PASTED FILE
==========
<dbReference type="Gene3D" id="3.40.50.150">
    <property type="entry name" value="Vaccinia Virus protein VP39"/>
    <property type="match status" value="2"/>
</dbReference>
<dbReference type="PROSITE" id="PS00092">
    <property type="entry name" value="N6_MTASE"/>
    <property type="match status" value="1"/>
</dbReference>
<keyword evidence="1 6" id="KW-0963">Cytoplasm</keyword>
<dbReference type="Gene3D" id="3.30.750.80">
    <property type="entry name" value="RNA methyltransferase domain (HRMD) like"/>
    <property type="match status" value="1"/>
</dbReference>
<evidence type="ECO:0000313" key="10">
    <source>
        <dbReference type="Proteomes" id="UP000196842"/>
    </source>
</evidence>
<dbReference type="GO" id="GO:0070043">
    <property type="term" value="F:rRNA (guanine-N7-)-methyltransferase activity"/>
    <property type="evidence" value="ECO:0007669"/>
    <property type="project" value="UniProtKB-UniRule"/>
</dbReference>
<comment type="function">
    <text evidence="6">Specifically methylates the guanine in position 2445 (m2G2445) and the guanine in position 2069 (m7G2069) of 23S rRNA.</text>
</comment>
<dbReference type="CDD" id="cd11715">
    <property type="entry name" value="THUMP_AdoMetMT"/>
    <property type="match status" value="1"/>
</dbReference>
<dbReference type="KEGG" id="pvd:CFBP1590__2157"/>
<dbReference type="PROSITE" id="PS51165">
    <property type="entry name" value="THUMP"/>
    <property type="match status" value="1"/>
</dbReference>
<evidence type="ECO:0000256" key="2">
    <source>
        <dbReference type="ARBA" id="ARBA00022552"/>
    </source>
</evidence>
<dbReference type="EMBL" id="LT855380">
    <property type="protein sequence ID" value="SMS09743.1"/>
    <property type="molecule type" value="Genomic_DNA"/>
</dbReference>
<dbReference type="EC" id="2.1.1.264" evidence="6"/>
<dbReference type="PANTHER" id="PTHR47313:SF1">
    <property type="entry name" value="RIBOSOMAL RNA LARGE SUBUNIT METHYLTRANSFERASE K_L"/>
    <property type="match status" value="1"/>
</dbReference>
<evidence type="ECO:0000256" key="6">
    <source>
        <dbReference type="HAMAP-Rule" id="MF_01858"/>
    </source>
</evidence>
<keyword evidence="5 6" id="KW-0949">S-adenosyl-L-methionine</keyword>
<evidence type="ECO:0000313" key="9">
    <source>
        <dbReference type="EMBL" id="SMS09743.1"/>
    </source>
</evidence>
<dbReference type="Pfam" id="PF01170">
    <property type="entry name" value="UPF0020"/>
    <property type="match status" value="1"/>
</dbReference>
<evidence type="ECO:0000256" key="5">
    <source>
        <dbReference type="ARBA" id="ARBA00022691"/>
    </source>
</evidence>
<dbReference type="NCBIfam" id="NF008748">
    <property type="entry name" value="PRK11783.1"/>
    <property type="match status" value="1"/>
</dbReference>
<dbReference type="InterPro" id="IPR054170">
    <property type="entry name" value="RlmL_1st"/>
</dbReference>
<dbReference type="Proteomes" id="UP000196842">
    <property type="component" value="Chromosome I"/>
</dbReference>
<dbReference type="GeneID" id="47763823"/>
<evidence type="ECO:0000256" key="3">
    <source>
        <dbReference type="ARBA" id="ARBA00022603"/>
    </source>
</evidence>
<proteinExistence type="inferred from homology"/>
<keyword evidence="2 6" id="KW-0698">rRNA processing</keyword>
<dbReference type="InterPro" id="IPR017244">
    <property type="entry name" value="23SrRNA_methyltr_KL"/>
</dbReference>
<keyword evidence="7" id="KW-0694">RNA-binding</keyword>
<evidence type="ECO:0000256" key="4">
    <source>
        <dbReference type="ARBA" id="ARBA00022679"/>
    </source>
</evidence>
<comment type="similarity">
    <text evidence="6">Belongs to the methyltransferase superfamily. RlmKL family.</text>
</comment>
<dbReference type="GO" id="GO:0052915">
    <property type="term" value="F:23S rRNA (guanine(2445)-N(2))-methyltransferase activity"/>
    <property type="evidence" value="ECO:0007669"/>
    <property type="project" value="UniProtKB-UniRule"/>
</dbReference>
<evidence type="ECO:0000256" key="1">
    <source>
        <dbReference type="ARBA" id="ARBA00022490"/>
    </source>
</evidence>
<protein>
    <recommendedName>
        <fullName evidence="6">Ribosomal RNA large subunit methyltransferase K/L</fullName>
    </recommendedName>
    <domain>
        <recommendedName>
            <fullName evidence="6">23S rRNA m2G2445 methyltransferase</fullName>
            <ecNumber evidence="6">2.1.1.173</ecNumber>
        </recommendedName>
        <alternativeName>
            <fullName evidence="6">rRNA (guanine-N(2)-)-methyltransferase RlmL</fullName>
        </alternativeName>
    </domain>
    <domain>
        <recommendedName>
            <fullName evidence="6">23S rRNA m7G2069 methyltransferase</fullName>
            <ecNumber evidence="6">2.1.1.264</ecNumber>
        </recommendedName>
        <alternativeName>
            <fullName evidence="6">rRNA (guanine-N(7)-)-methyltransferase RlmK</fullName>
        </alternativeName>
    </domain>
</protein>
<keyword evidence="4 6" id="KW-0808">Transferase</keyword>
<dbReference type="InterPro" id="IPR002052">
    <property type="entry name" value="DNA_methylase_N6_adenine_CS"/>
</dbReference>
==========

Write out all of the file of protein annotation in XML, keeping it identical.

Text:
<dbReference type="Gene3D" id="3.40.50.150">
    <property type="entry name" value="Vaccinia Virus protein VP39"/>
    <property type="match status" value="2"/>
</dbReference>
<dbReference type="PROSITE" id="PS00092">
    <property type="entry name" value="N6_MTASE"/>
    <property type="match status" value="1"/>
</dbReference>
<keyword evidence="1 6" id="KW-0963">Cytoplasm</keyword>
<dbReference type="Gene3D" id="3.30.750.80">
    <property type="entry name" value="RNA methyltransferase domain (HRMD) like"/>
    <property type="match status" value="1"/>
</dbReference>
<evidence type="ECO:0000313" key="10">
    <source>
        <dbReference type="Proteomes" id="UP000196842"/>
    </source>
</evidence>
<dbReference type="GO" id="GO:0070043">
    <property type="term" value="F:rRNA (guanine-N7-)-methyltransferase activity"/>
    <property type="evidence" value="ECO:0007669"/>
    <property type="project" value="UniProtKB-UniRule"/>
</dbReference>
<comment type="function">
    <text evidence="6">Specifically methylates the guanine in position 2445 (m2G2445) and the guanine in position 2069 (m7G2069) of 23S rRNA.</text>
</comment>
<dbReference type="CDD" id="cd11715">
    <property type="entry name" value="THUMP_AdoMetMT"/>
    <property type="match status" value="1"/>
</dbReference>
<dbReference type="KEGG" id="pvd:CFBP1590__2157"/>
<dbReference type="PROSITE" id="PS51165">
    <property type="entry name" value="THUMP"/>
    <property type="match status" value="1"/>
</dbReference>
<evidence type="ECO:0000256" key="2">
    <source>
        <dbReference type="ARBA" id="ARBA00022552"/>
    </source>
</evidence>
<dbReference type="EMBL" id="LT855380">
    <property type="protein sequence ID" value="SMS09743.1"/>
    <property type="molecule type" value="Genomic_DNA"/>
</dbReference>
<dbReference type="EC" id="2.1.1.264" evidence="6"/>
<dbReference type="PANTHER" id="PTHR47313:SF1">
    <property type="entry name" value="RIBOSOMAL RNA LARGE SUBUNIT METHYLTRANSFERASE K_L"/>
    <property type="match status" value="1"/>
</dbReference>
<evidence type="ECO:0000256" key="6">
    <source>
        <dbReference type="HAMAP-Rule" id="MF_01858"/>
    </source>
</evidence>
<keyword evidence="5 6" id="KW-0949">S-adenosyl-L-methionine</keyword>
<evidence type="ECO:0000313" key="9">
    <source>
        <dbReference type="EMBL" id="SMS09743.1"/>
    </source>
</evidence>
<dbReference type="Pfam" id="PF01170">
    <property type="entry name" value="UPF0020"/>
    <property type="match status" value="1"/>
</dbReference>
<evidence type="ECO:0000256" key="5">
    <source>
        <dbReference type="ARBA" id="ARBA00022691"/>
    </source>
</evidence>
<dbReference type="NCBIfam" id="NF008748">
    <property type="entry name" value="PRK11783.1"/>
    <property type="match status" value="1"/>
</dbReference>
<dbReference type="InterPro" id="IPR054170">
    <property type="entry name" value="RlmL_1st"/>
</dbReference>
<dbReference type="Proteomes" id="UP000196842">
    <property type="component" value="Chromosome I"/>
</dbReference>
<dbReference type="GeneID" id="47763823"/>
<evidence type="ECO:0000256" key="3">
    <source>
        <dbReference type="ARBA" id="ARBA00022603"/>
    </source>
</evidence>
<proteinExistence type="inferred from homology"/>
<keyword evidence="2 6" id="KW-0698">rRNA processing</keyword>
<dbReference type="InterPro" id="IPR017244">
    <property type="entry name" value="23SrRNA_methyltr_KL"/>
</dbReference>
<keyword evidence="7" id="KW-0694">RNA-binding</keyword>
<evidence type="ECO:0000256" key="4">
    <source>
        <dbReference type="ARBA" id="ARBA00022679"/>
    </source>
</evidence>
<comment type="similarity">
    <text evidence="6">Belongs to the methyltransferase superfamily. RlmKL family.</text>
</comment>
<dbReference type="GO" id="GO:0052915">
    <property type="term" value="F:23S rRNA (guanine(2445)-N(2))-methyltransferase activity"/>
    <property type="evidence" value="ECO:0007669"/>
    <property type="project" value="UniProtKB-UniRule"/>
</dbReference>
<evidence type="ECO:0000256" key="1">
    <source>
        <dbReference type="ARBA" id="ARBA00022490"/>
    </source>
</evidence>
<protein>
    <recommendedName>
        <fullName evidence="6">Ribosomal RNA large subunit methyltransferase K/L</fullName>
    </recommendedName>
    <domain>
        <recommendedName>
            <fullName evidence="6">23S rRNA m2G2445 methyltransferase</fullName>
            <ecNumber evidence="6">2.1.1.173</ecNumber>
        </recommendedName>
        <alternativeName>
            <fullName evidence="6">rRNA (guanine-N(2)-)-methyltransferase RlmL</fullName>
        </alternativeName>
    </domain>
    <domain>
        <recommendedName>
            <fullName evidence="6">23S rRNA m7G2069 methyltransferase</fullName>
            <ecNumber evidence="6">2.1.1.264</ecNumber>
        </recommendedName>
        <alternativeName>
            <fullName evidence="6">rRNA (guanine-N(7)-)-methyltransferase RlmK</fullName>
        </alternativeName>
    </domain>
</protein>
<keyword evidence="4 6" id="KW-0808">Transferase</keyword>
<dbReference type="InterPro" id="IPR002052">
    <property type="entry name" value="DNA_methylase_N6_adenine_CS"/>
</dbReference>